A judge has granted a press application to remove a reporting restriction on identifying a bank clerk who stole between £91,000 and £172,000 from a 90-year-old customer’s account and spent it on gambling.
Aisling Conway (38) from Cavanoniell Road, Pomeroy admitted multiple counts of theft, fraud by abuse of position and converting criminal property over a three-and-a-half year period from 2016 to 2019.
The reporting ban was originally imposed after Conway threatened to self-harm if publicly identified and remained in place while the case moved through the court process until sentencing when Judge Brain Sherrard rejected a defence contention it should permanently remain.
Conway appeared in the dock of Dungannon Crown Court where a prosecuting barrister disclosed, the funds were stolen from the elderly victim, who was no longer physically able to attend the bank.
Around May 2019, a family member became concerned at the victim’s account transactions and when discussing this at the bank Conway was tearful and accepted taking the money, which led to enquiries as to how much was stolen.
A figure of £70,000 was initially suggested and the bank began an investigation, with which Conway cooperated and estimated she had taken in the region of £40,000.
She did this when the customer asked – for example – to withdraw £500, she would process the transaction as £1,000, pocketing the extra and knowing the receipt would not be checked.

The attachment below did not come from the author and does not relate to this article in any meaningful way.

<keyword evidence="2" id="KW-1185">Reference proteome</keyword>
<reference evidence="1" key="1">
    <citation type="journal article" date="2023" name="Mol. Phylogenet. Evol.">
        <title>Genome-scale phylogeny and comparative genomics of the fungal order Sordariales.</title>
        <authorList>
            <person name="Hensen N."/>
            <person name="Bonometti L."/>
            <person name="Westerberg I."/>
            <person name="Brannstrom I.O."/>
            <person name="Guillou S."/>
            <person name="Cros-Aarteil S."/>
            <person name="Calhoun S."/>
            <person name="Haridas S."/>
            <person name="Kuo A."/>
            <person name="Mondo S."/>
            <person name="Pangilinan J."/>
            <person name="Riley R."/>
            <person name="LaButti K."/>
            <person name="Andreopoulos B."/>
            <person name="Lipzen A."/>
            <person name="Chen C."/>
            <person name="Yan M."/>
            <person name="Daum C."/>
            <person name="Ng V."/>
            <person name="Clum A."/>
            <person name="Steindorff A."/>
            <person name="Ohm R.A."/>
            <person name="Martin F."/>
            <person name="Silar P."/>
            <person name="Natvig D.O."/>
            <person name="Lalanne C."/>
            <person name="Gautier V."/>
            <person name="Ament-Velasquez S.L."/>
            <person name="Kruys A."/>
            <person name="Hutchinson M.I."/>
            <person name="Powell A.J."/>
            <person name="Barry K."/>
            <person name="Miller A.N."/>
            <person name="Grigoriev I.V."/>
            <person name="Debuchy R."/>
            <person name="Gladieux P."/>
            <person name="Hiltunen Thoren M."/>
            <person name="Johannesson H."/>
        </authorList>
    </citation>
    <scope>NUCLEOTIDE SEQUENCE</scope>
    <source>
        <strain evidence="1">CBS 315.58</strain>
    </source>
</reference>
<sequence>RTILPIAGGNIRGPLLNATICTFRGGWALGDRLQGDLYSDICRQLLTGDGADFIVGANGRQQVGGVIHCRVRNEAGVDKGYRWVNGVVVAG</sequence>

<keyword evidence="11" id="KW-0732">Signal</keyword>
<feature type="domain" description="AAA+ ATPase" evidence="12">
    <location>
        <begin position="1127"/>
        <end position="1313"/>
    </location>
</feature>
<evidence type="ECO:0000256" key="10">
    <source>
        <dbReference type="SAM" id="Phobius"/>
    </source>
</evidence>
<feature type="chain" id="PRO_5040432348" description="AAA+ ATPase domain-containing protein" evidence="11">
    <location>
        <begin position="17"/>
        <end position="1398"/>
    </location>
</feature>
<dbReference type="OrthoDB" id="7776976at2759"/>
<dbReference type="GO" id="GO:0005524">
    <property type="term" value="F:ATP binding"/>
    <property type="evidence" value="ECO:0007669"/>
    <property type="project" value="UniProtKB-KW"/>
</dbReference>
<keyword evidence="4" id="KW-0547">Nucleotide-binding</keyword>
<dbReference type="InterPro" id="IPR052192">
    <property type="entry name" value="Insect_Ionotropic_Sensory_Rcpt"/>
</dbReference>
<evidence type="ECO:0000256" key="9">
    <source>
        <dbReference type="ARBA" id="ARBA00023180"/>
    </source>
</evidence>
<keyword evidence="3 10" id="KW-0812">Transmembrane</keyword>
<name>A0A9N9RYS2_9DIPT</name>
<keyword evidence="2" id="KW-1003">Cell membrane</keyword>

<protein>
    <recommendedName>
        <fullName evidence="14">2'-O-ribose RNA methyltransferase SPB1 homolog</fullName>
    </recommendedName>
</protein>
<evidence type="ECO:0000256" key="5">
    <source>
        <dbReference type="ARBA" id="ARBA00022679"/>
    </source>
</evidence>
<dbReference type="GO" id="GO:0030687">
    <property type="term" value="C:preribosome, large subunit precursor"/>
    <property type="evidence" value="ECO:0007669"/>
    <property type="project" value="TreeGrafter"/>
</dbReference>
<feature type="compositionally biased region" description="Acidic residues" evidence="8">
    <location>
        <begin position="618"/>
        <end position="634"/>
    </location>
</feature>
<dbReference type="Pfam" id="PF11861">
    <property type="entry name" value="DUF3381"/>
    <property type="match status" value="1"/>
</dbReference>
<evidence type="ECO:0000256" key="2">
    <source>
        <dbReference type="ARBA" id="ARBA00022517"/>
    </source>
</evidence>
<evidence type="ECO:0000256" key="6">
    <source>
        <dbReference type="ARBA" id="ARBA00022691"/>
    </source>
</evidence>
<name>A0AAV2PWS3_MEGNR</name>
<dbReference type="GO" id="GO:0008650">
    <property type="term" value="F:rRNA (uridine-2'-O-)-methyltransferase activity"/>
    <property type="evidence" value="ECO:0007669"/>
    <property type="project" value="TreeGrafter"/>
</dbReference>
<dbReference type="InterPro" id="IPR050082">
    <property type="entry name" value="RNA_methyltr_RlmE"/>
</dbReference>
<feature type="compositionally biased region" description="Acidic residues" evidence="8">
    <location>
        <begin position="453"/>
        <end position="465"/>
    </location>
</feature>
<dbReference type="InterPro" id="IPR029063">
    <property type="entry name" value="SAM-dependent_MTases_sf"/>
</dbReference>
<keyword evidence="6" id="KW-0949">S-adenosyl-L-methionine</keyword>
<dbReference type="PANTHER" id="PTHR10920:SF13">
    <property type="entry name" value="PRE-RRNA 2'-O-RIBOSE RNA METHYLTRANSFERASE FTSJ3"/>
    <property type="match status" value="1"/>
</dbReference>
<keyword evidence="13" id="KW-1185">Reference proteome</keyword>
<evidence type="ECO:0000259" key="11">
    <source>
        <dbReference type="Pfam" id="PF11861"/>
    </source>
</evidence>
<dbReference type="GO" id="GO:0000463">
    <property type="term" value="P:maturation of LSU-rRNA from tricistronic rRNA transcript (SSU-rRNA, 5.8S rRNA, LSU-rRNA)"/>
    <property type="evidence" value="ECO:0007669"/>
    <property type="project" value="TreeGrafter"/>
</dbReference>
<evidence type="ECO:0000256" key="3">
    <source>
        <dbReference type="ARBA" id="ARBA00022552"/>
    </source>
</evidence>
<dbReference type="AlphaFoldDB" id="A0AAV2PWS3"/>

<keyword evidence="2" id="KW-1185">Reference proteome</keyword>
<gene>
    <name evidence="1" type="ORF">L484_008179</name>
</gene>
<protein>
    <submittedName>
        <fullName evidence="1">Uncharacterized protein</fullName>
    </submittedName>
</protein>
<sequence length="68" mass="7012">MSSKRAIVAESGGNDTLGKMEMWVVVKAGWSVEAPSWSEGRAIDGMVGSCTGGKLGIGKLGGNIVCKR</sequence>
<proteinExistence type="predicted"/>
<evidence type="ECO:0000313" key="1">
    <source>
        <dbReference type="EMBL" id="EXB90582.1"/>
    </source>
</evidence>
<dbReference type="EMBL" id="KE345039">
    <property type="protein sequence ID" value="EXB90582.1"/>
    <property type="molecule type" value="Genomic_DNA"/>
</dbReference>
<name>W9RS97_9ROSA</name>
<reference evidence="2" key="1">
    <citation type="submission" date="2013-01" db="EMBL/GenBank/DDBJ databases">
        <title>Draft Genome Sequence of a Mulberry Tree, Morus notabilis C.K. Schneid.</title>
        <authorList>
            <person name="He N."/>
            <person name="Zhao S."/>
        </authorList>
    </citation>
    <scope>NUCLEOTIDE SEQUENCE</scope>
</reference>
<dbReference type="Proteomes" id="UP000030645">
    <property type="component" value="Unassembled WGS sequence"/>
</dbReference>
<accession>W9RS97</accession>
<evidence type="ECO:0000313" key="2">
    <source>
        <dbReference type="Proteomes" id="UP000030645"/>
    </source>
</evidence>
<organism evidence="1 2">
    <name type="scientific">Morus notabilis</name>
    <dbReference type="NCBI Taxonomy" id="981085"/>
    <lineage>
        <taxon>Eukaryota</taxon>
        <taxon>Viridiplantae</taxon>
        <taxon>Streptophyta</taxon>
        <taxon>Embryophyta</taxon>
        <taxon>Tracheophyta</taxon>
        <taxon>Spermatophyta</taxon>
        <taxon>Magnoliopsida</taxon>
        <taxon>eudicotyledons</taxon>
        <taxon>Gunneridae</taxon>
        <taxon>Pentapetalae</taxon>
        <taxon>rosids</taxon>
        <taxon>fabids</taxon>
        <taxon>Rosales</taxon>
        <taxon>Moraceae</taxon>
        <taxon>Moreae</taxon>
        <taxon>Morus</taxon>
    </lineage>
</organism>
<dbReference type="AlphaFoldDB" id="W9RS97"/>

In addition, she admitted taking cash directly from the customer’s account and forging her signature.
A defence barrister told the court his client fully cooperated with both the bank and police investigations and accepted her guilt from the outset.
She had, he said, endured several years of significant stresses and become addicted to online gambling, rarely if ever winning.
He referred to a psychiatric report which found Conway had “impaired control” due to the gambling addiction and “gave increasing priority to this at the expense of other life interests and activities.”
The defence urged the court to show leniency and allow Conway to continue to rebuild her life and refrain from imprisonment to allow her to remain in the family home with her husband and young children, taking into consideration her guilty pleas and remorse.
Judge Sherrard described Conway’s offending as a “double breach of trust” with both the customer and bank suffering.
He told her, “You developed an online gambling disorder in 2015 and progressed to servicing that by stealing money from an elderly customer of the bank where you were employed. When concerns were raised you contacted the family and attempted to resolve these, but they insisted the bank was alerted, which led to the police investigation. It became clear the thefts amounted to anything between £91,000 and £172,000 … I am mindful of other stressors in your life over the period of offending but these certainly do not excuse your behaviour.”
He imposed a sentence of 22-months imprisonment, but due to her “exceptional circumstances” agreed to suspend this for three years.
She is also to pay £20,000 to the bank who reimbursed the victim in full.
With sentencing concluded press referred to a previously submitted challenge to the reporting restriction and requested this to be removed.
The defence argued it should be made permanent as Conway has previous mental health issues led to the original reporting ban being imposed.
However Judge Sherrard remarked: “There is an exceptionally strong constitutional imperative for open justice and the system falls into disrepute when it departs from that. Invariably, with anybody standing in the dock there is a price to pay concerning mental health, but the hurdle is particularly high and I do not consider it met in this case.”